Parents will have fewer rights to have their disabled children educated in mainstream schools, according to government plans for reforming the special educational needs (SEN) system.
The green paper, Support and Aspiration: a new approach to special educational needs and disability, aims to fulfil the coalition government’s pledge to “remove the bias towards inclusion” in disabled children’s education.
Among the proposals, the green paper says parents of children with SEN statements will not be able to have their preference for a state-funded school – including a mainstream setting – met if it does not meet the needs of the child, is incompatible with the efficient education of other children, or is an inefficient use of resources.
This would reintroduce anti-inclusion laws that were in place until 2001. Currently, parents can only be prevented from choosing a mainstream school if it is “incompatible with the efficient education of other children”.
The green paper also proposes replacing the system of statutory SEN assessments and statements with a single assessment of disabled children’s education, care and health needs.
By 2014, disabled children will have their own education, health and care plan, lasting from birth to the age of 25. The government claimed this would provide “the same statutory protection” to parents as is provided by an SEN statement. Pilot schemes will start this September.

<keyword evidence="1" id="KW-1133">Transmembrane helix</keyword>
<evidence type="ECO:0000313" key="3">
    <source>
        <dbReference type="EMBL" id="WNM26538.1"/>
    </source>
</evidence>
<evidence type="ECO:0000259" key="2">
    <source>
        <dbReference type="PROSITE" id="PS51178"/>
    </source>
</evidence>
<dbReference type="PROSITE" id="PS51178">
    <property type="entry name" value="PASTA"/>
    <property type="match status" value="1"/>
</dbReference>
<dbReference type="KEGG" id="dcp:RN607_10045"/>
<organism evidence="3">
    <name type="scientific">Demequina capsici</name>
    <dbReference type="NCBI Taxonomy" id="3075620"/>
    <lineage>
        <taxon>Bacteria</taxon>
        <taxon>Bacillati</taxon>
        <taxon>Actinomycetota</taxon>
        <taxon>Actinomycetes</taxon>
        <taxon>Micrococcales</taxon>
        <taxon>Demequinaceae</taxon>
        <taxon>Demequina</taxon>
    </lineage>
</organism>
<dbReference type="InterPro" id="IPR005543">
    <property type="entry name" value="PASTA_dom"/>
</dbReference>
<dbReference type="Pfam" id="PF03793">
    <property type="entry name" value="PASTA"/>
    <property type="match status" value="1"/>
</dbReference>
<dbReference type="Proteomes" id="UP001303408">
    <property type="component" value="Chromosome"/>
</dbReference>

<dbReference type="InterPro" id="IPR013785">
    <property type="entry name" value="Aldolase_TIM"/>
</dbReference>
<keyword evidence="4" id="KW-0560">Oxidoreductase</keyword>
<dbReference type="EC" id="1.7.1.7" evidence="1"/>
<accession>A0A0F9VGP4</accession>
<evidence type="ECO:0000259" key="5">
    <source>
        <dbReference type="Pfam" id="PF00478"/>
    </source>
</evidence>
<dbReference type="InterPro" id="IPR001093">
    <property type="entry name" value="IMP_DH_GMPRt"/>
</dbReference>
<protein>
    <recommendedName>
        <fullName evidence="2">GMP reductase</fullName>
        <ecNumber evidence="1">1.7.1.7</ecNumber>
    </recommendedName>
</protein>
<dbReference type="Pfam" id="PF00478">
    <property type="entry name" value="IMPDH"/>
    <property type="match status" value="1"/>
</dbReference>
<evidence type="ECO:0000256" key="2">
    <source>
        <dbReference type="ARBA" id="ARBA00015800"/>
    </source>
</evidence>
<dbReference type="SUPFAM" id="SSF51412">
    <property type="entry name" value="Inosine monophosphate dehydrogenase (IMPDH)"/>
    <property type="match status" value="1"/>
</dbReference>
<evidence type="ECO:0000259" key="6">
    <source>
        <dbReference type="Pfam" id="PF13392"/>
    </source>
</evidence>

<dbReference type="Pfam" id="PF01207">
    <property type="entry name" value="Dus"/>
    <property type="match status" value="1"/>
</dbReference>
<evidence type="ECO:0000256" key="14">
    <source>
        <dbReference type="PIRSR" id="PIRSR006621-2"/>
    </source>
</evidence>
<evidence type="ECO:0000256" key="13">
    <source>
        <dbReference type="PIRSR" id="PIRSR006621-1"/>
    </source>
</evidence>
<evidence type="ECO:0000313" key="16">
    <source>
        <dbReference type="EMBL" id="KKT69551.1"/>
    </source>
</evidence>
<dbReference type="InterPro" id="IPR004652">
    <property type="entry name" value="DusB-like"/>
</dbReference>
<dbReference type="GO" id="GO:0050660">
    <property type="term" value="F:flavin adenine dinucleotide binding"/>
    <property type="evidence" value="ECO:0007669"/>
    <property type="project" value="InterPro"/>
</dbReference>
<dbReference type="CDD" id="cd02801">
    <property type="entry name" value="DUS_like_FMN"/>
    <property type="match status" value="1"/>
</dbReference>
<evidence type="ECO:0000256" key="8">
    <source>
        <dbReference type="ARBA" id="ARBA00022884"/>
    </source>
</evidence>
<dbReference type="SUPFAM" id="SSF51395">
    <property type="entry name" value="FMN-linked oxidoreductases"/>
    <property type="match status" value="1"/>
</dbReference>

And every family with a single plan or statement will have the right for it to be delivered through a personal budget, giving them control over how they spend the money.
The green paper also wants to reduce the number of children qualifying for extra support through the SEN system, while teacher training will be “overhauled”. In 2010, 2.7 per cent of children had a statement of SEN, while another 18.2 per cent had SEN but no statement.
If parents disagree with their local authority over a child’s support at school, they will have to use mediation before appealing. Parents will also be given more information and support.
The government said the reforms would prevent disabled children from “falling between the gaps in services or having to undergo multiple assessments”.
Sarah Teather, the Liberal Democrat children’s minister, said the new single assessment process and plan would “mean that parents don’t feel they have to push to get the services they are entitled to”.
But the Alliance for Inclusive Education said the proposals would create “many more hurdles for parents to overcome in terms of finding a school, getting an assessment of need and funding for support, with less opportunities for challenging the system”.
A consultation on the green paper will last until the end of June, with detailed plans due